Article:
4 Reasons We Should Label Each Other
You may have heard the following phrases before: You shouldn't label me. Don't stereotype. Stop putting me in that group or Don't judge me. All these phrases may stem from the innate desire of an individual to be seen as, well, an individual. We don't like to be put into a collective, we want to praise our individuality and celebrate our uniqueness. Except when it comes to being fans of Betty White, we all love her. How can anyone not love that woman?
However this desire to stand apart flies in the other innate desires we humans have. To organize, categorize, and classify everything. For an example of this we need look no further than a simple but elegant plant, the rose. If you happen to live close to St. Cloud, Minnesota I encourage you to take a trip to visit Monsignor gardens and stroll through the rose beds there. Notice all the different varieties? That's only about a hundred of them. Worldwide there are over 13,000 varieties of roses and more than 100 different species. They all have names, and attributes associated with them. Each one has been separated and is distinct in its own way, even if sharing many similarities.
1. Labels help us differentiate
So if we love to classify things why are we so afraid of labels? Objectively labels can do some amazing things. Like fulfilling those needs to organize and classify. Many of us can instantly recognize our labels. Don't believe me? Then try this little game. If you did I'll bet you recognized many of those logos. And what's more, each one likely reminded you of your experiences, or at least impressions of the company they're associated with.
That's great. You say But I'm not a company trying to sell something. Well in a way you kind of are. Let's try a brief experiment I'm going to give you list of words and you tell me which ones you would like to be associated with. Not which ones necessarily define you, but the ones that you want or at least have a desire to be definitive of you.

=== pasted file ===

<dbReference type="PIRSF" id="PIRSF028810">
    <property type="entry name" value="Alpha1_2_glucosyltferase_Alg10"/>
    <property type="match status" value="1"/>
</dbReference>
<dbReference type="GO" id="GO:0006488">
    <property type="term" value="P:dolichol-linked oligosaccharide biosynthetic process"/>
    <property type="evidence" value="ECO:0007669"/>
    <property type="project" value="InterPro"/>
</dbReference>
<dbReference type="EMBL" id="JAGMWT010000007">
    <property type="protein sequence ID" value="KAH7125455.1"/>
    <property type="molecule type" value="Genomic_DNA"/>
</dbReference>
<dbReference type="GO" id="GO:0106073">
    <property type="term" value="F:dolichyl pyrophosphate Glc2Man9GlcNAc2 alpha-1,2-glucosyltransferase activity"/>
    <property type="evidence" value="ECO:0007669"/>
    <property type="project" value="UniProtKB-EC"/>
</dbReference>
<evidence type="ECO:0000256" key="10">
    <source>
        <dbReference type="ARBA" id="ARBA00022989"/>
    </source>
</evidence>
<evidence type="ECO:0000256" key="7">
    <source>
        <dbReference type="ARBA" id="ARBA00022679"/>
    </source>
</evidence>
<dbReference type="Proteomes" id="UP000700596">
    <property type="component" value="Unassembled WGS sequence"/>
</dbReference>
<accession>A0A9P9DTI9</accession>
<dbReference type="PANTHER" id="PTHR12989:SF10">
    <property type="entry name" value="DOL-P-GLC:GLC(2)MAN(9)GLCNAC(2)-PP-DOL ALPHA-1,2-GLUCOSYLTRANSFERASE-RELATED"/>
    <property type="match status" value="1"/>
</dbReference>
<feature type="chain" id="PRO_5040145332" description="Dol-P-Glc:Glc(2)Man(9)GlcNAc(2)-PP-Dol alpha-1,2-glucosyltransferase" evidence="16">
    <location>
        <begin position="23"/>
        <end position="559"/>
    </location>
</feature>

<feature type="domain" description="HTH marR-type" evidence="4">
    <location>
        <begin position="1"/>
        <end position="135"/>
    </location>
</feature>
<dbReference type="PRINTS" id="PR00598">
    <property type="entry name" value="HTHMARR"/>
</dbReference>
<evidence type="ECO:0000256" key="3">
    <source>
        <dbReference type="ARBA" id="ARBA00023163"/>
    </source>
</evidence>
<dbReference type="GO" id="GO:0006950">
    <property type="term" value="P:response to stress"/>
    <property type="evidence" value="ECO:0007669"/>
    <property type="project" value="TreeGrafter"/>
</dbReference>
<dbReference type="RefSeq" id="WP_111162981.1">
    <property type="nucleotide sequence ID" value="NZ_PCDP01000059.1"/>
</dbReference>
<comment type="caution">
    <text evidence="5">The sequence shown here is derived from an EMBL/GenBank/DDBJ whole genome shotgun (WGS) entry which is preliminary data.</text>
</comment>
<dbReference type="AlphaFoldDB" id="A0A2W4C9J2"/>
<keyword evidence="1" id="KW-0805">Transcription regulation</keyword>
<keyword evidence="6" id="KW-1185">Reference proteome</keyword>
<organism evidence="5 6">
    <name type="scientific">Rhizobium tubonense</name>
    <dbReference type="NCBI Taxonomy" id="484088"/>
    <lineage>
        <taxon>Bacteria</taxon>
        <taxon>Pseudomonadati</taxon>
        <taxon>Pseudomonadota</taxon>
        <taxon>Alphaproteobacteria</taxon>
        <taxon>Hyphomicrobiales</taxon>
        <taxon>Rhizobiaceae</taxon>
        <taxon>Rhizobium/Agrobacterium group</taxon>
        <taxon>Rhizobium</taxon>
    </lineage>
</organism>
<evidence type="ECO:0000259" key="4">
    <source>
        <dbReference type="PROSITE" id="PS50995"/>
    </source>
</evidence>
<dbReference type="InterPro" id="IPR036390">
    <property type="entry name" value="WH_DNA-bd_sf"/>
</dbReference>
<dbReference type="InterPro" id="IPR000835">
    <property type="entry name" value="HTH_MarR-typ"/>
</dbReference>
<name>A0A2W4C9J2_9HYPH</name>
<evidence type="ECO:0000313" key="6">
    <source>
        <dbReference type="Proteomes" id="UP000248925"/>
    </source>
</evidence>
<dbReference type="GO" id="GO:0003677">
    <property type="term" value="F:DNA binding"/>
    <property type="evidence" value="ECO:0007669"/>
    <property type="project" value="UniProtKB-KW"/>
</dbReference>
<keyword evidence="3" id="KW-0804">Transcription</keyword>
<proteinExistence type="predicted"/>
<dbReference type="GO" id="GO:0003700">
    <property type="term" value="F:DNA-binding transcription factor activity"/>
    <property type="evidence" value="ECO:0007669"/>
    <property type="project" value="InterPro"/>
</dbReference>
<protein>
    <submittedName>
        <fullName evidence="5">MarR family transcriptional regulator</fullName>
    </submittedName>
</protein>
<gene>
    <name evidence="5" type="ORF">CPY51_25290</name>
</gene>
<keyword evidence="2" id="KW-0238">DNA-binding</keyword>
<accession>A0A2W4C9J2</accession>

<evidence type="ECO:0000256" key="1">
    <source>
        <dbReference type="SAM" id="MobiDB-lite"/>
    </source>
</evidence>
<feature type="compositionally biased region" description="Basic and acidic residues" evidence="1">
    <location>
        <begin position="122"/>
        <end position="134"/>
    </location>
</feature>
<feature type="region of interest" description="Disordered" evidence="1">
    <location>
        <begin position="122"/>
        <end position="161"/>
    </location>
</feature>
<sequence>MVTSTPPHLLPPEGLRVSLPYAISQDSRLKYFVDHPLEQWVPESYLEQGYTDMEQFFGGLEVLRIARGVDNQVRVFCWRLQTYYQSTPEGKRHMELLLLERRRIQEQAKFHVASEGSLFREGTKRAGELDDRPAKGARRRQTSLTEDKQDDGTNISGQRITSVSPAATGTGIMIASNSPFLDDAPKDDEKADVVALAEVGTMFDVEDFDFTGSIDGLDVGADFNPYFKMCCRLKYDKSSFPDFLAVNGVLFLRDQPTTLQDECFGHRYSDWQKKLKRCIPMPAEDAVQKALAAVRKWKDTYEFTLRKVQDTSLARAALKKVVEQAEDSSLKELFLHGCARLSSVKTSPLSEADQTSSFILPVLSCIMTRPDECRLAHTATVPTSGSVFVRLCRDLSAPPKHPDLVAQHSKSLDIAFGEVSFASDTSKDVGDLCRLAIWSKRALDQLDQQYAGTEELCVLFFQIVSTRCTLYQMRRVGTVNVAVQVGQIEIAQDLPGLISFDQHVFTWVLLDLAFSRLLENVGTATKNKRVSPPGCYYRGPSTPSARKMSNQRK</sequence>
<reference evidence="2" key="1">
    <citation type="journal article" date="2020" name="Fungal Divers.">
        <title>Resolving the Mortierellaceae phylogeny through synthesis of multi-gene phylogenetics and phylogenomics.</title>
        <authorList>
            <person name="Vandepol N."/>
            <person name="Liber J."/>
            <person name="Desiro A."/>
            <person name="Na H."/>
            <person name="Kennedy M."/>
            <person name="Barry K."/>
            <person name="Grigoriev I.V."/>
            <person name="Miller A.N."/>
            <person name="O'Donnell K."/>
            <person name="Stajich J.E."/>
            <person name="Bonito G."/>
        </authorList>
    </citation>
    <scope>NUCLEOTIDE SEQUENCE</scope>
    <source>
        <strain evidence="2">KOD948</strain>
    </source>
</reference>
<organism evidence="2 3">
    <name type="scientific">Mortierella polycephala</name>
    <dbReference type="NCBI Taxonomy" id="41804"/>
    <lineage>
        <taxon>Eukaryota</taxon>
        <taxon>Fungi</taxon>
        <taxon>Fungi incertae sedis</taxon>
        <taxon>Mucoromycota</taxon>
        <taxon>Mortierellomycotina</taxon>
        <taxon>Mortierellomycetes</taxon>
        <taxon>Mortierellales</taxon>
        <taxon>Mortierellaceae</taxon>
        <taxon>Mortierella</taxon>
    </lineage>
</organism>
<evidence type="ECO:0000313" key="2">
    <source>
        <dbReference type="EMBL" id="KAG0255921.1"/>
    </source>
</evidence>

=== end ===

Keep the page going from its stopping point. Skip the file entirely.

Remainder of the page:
- Hard Working
These are all labels. If attributed to you, I have no doubt you'd love to claim them. I propose that if we do have negative feelings about ˜labels' it's more like we have an aversion to negative, or misattributed labels. Maybe there is something in the label that betrays a personal weakness that is hard for us to admit. Maybe the label is completely false. Whatever the case, it's not the label that's to blame.
2. Labels help us communicate
Now think about your favorite personal care product. What do you like about it? What makes it different or of better value than other choices? Do you associate certain things with that brand? Just as labels in life are important, labels for your product are just as critical. What your product represents and strives for is what you should have on your label.
Labels wither on bottles or in life, communicate the most vital information in the fastest way possible. Let's look at the difference between these two labels and make a quick mental list of what characteristics you might associate with each label.